Book Review: What I Talk About When I Talk About Running by Haruki Murakami
By Kate George
Perhaps his writing style is too conversational for my taste and his "metaphors" are certainly too literal. Nevertheless, What I Talk About When I Talk About Running, is a wonderful book! It's helter-skelter sequencing and repetitive passages are like running itself. Isn't running always the same and always different? Don't runs always seem to meld together yet feel distinctive? I don't think Murakami is deep enough to have intended the book's structure to so closely parallel the experience of running but he accomplished it. It is a book that only a runner could understand.
Murakami's memoir made me reflect on my own running history. When I started seriously running in January of 2009 I wasn't registered for a race or on a team. I had no special clothing and very old shoes. Why did I hit the icy roads morning after morning before dawn? The streets called to me. They did! I would head out and one foot after another I would just lose myself. But at the same time I became more fully aware of myself than ever before- every muscle, every tendon, every heart beat, every breath. My mind emptied but when I returned home that awareness lingered. Sure, I was aware of sore muscles throughout the day especially after a particularly long or hard run. But it was more than that. As I learned to strengthen my muscles and control my breath, things that seemed impossible, like running ten miles, became easy. I was teaching myself control and the courage to press on through difficulties. This idea began to permeate other aspects of my life and things that I'd never noticed began to come into focus. Running taught me to see possibilities I'd never considered.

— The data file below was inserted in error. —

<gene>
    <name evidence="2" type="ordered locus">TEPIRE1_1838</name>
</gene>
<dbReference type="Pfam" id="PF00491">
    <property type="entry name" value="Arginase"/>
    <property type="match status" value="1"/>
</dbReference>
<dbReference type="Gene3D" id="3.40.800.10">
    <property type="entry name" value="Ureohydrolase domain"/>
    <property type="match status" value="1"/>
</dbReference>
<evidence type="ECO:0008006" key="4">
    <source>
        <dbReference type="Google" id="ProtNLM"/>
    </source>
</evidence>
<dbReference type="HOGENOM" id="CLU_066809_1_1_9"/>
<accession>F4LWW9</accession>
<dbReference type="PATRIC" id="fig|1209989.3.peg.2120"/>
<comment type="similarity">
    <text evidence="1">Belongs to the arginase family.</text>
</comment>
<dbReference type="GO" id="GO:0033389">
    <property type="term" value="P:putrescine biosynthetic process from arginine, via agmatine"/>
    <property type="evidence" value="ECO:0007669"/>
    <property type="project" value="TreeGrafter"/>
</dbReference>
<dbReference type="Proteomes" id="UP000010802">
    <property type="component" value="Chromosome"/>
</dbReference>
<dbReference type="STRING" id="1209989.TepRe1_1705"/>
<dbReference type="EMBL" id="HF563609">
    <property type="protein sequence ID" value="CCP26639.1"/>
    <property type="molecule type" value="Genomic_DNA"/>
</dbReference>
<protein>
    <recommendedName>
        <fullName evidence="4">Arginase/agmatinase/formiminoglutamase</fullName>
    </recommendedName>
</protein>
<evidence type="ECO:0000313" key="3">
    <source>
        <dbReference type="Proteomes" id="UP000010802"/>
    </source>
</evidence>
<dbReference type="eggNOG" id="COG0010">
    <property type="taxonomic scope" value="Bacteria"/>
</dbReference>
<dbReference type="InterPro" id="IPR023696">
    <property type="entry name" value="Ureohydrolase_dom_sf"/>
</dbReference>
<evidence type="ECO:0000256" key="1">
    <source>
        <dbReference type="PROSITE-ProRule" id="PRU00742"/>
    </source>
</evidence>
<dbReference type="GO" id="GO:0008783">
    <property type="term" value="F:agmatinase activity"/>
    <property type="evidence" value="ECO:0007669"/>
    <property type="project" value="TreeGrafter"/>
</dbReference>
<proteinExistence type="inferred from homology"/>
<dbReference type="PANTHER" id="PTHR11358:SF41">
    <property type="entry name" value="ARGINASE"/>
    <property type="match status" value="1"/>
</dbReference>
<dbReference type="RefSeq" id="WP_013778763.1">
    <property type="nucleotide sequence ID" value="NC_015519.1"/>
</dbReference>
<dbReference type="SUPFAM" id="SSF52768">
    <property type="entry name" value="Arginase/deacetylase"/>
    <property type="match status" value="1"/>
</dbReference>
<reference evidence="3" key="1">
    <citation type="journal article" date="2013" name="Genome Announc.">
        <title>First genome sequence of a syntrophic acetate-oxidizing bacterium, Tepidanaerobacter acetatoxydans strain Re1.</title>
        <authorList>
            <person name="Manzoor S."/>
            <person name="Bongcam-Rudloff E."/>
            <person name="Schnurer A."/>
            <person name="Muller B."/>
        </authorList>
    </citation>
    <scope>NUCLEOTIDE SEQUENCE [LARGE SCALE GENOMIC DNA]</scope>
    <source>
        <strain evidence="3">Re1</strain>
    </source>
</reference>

Murakami spends quite a bit of time talking about what running taught him about writing. It is of special interest to me because I am a runner who enjoys writing, though I am not a writer. The role of talent in an endeavor like writing is a subject that has always intrigued me. How much talent do you need? The question is difficult to answer because talent can't be measured, doled out as we please, saved, or multiplied. Murakami argues that although talent is important it is useless without FOCUS and ENDURANCE. Running taught him both things and made it possible for him to continue a long career as a writer. I agree with the assessment because running has helped me develop my own focus and endurance in writing, reading, problem-solving, and quilting. None of these things are accomplished easily or quickly. Writers have a saying, "Push through the hard parts...and they're all hard parts". Running long distances is the just the same: You run until you can't anymore...and then you run some more.
What I talk about When I talk about Running is a quick read for the season but it will stay with you long after the Summer turns to Fall.